You’ve heard of dyslexia. And it’s one of the most common learning difficulties that lots of people are familiar with. Yes, it affects children. But adults can be affected by dyslexia too. For this reason, we’re going to discuss how to cope with dyslexia.
It’s true that no two individuals struggle with the same set of symptoms. But a lot of people with dyslexia need to work harder than their other peers in order to develop literacy skills.
Learning how to cope with dyslexia means needing more time to read and write. They may also experience high levels of frustration navigating through numbers and letters. For students, this can pose challenges. And for children learning how to read, it’s trying.
If it’s challenging for children, then think of how that would feel in an adult situation. Now knowing how to cope with dyslexia can be stressful for working adults. They, who have the added pressure of thinking of performance goals and feeling confident, and being capable at work. Crafting a facade around it can be difficult in front of co-workers, managers, and clients.
So how do you deal with it in the workplace? Let’s discuss how to cope with dyslexia.
How to Cope with Dyslexia at Work
Dyslexia is characterized as a learning disability that affects the basic skills of language. You’ll notice adults and even children having difficulty in writing, spelling, reading, speech, decoding, and arithmetic. One of the horrible common misconceptions is that dyslexics are ignorant since they have trouble with comprehension and reading.
But that’s never been farther from the truth. In fact, adults diagnosed with dyslexia are highly intelligent and even gifted.
Studies with imaging reveal differences, and it proves that they’re neurological in origin and it’s not a matter of intelligence.
For children, excellent reading programs can help them cope. But for adults, you’ll need more than a specialized reading program. You need a repertoire of coping strategies, like deliberately learning and studying new vocabulary that might be critical to your specific industry.
But here are several other tips that can help with knowing how to cope with dyslexia in your workplace.
#1 Be honest to superiors and co-workers
Let the people within the industry and business know. Lots of countries have laws in place to protect people with learning difficulties, like dyslexia. We’ve already mentioned that people with dyslexia are often creative, intelligent, and very capable of performing well.
So if possible, be honest about this with your co-workers and your employer. Dyslexia is nothing to be ashamed of.
#2 Consider being a student again
There’s no such thing as an ending to learning. You don’t have to be ashamed of taking a course outside of work to strengthen those literacy skills.
You’ll be glad to know that lots of managers and companies take pride in helping their employees enhance their abilities. There are programs out there that can help you write faster and with greater accuracy too.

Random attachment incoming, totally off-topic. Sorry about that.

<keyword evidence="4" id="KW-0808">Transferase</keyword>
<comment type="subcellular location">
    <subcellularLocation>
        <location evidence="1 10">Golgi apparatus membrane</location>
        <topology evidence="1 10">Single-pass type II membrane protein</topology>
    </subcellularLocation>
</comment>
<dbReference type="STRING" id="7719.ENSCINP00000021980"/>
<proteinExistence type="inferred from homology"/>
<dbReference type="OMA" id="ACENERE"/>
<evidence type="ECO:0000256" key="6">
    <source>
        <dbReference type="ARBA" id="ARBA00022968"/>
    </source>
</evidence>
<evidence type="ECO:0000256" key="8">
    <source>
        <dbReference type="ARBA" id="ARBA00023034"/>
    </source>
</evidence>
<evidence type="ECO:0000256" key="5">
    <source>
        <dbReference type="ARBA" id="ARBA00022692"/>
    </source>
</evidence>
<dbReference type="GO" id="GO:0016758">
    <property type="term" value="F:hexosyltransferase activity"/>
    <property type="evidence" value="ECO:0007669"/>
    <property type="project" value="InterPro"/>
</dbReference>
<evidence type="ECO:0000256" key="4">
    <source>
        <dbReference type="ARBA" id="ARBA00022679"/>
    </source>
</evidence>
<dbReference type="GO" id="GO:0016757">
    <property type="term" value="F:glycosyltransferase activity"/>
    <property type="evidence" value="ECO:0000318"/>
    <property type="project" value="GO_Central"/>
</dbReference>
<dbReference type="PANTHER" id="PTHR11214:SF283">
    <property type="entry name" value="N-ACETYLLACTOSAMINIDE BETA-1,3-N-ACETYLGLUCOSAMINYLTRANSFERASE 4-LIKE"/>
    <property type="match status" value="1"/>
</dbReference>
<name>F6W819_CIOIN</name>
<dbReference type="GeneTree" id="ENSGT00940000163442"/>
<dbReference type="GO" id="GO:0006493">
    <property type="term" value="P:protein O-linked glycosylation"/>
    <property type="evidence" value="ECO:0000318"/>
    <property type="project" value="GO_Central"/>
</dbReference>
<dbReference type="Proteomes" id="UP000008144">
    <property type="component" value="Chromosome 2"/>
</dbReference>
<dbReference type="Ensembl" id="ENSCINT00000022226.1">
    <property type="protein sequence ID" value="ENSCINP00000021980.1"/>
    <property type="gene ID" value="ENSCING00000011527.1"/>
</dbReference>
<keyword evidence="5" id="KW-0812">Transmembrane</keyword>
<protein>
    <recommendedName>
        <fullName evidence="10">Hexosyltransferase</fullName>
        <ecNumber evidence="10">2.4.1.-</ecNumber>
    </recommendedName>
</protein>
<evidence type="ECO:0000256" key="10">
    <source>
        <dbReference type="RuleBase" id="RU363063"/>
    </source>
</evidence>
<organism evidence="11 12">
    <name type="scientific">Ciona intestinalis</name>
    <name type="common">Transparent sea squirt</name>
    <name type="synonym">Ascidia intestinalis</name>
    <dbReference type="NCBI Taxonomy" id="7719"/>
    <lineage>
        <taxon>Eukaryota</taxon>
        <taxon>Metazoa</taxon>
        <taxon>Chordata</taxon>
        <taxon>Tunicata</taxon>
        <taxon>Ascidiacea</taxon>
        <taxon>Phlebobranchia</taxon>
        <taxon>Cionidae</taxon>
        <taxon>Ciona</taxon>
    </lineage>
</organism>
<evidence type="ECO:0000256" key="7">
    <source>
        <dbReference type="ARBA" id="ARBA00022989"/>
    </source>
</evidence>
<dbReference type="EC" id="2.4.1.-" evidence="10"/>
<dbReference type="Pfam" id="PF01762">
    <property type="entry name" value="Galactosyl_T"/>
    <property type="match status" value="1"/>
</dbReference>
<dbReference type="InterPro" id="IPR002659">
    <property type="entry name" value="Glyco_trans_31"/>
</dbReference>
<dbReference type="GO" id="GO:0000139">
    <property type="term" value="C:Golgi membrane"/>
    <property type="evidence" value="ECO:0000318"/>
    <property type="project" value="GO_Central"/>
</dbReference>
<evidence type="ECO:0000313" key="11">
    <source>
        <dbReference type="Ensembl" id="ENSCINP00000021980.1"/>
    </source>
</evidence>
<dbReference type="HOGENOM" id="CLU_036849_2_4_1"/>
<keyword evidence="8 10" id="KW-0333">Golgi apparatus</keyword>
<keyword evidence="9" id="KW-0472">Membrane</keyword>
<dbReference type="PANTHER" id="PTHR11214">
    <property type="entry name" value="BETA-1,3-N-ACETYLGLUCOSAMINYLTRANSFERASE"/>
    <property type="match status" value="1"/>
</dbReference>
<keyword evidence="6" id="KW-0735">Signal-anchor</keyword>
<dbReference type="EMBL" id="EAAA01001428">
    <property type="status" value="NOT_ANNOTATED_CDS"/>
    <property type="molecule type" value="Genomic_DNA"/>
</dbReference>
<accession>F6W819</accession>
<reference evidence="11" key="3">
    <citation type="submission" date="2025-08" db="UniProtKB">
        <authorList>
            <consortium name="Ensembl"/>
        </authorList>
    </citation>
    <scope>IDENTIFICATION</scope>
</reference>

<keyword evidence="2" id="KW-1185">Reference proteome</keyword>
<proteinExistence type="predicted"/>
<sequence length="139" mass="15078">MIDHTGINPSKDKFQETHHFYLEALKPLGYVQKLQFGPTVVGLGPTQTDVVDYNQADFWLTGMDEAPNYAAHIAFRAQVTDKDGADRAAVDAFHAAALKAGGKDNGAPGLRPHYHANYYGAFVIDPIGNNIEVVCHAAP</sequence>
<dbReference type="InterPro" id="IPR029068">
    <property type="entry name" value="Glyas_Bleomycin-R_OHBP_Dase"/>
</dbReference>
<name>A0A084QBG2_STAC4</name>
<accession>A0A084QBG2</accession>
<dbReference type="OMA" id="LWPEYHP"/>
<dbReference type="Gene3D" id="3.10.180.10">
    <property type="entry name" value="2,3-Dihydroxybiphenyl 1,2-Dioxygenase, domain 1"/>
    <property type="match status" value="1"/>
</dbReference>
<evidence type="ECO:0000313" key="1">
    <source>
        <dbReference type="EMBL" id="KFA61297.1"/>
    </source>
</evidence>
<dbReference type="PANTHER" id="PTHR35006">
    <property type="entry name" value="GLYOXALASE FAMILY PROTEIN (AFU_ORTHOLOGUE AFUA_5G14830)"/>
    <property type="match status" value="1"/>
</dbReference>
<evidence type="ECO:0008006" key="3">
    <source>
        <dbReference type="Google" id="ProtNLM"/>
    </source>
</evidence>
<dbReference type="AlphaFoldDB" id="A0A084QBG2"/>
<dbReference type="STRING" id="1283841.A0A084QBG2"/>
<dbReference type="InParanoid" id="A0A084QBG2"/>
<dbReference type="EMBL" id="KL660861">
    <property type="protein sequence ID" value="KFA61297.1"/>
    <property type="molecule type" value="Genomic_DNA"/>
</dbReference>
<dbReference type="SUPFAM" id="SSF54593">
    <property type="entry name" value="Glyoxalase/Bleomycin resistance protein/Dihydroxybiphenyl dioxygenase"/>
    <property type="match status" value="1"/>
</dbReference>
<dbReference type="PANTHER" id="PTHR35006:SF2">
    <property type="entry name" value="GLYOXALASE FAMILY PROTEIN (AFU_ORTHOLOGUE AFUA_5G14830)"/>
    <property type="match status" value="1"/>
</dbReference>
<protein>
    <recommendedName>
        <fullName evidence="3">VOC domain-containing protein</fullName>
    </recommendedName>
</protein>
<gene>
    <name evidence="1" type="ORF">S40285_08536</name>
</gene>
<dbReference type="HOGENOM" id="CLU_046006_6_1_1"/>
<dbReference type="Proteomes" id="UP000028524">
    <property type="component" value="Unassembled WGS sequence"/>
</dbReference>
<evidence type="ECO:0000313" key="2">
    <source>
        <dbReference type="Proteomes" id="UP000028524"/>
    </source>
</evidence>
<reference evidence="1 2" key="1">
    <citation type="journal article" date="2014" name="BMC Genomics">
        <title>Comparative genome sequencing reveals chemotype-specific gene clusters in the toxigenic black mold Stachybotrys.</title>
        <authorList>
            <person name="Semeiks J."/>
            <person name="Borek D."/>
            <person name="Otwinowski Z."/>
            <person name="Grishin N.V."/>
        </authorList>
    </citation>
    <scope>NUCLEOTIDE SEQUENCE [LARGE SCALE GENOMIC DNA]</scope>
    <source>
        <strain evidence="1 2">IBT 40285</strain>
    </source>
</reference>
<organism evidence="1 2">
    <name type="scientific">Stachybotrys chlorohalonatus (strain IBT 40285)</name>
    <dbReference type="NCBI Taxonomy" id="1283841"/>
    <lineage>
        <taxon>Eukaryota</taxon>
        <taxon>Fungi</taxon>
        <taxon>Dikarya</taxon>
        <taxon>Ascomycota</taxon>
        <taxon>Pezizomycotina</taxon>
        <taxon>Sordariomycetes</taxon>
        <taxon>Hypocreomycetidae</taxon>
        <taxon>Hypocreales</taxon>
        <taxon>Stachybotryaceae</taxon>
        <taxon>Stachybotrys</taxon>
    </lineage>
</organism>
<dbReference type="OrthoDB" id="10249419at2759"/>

#3 Work on industry jargon
Figure out the vocabulary that is important for your job. And afterward, you can find a program or an app that will help you reinforce these words. Typing drills can help with spelling and sight-reading. You can always ask for help from your other coworkers too.
#4 Make use of diagrams and charts
You may find it easier to process information if you transform tables into charts, and text instructions into diagrams. Try printing them on different colored paper as it might make things easier to discuss during meetings and during presentations.
You can also get special permission from your boss if you can present reports via audio or video summaries.
#5 Adjust the computer settings
Certain fonts can aid in making reading easier for dyslexic people. Some fonts are weighted differently than others, making the numbers and letters much easier to read.
Adjusting background screen colors can also minimize distractions, and make it faster to navigate a desktop.
#6 Plan ahead & stay organized
Time is a huge factor at work. So knowing how to wield your schedule can help you know how to cope with dyslexia. This means giving extra hours for tasks that might take longer to complete with dyslexia.
Also, stay extra organized. Stress affects everyone in the workplace. And that can be very crippling if you’re already struggling with some learning difficulties. To keep yourself from feeling overwhelmed, stay organized, and manage your tasks wisely.
Dyslexia Won’t Hinder You if You Won’t Let It
Having dyslexia isn’t a hindrance if you have the right coping strategies. In addition, technology has made great leaps in helping people overcome the challenges posed by dyslexia.
All of this coupled with a will to succeed in the workplace can help make you feel like dyslexia is just another ordinary part of life. It doesn’t mean you’re learning disabled. It doesn’t mean you’re incapable.
It just means you have a different way of learning and accomplishing what you do.
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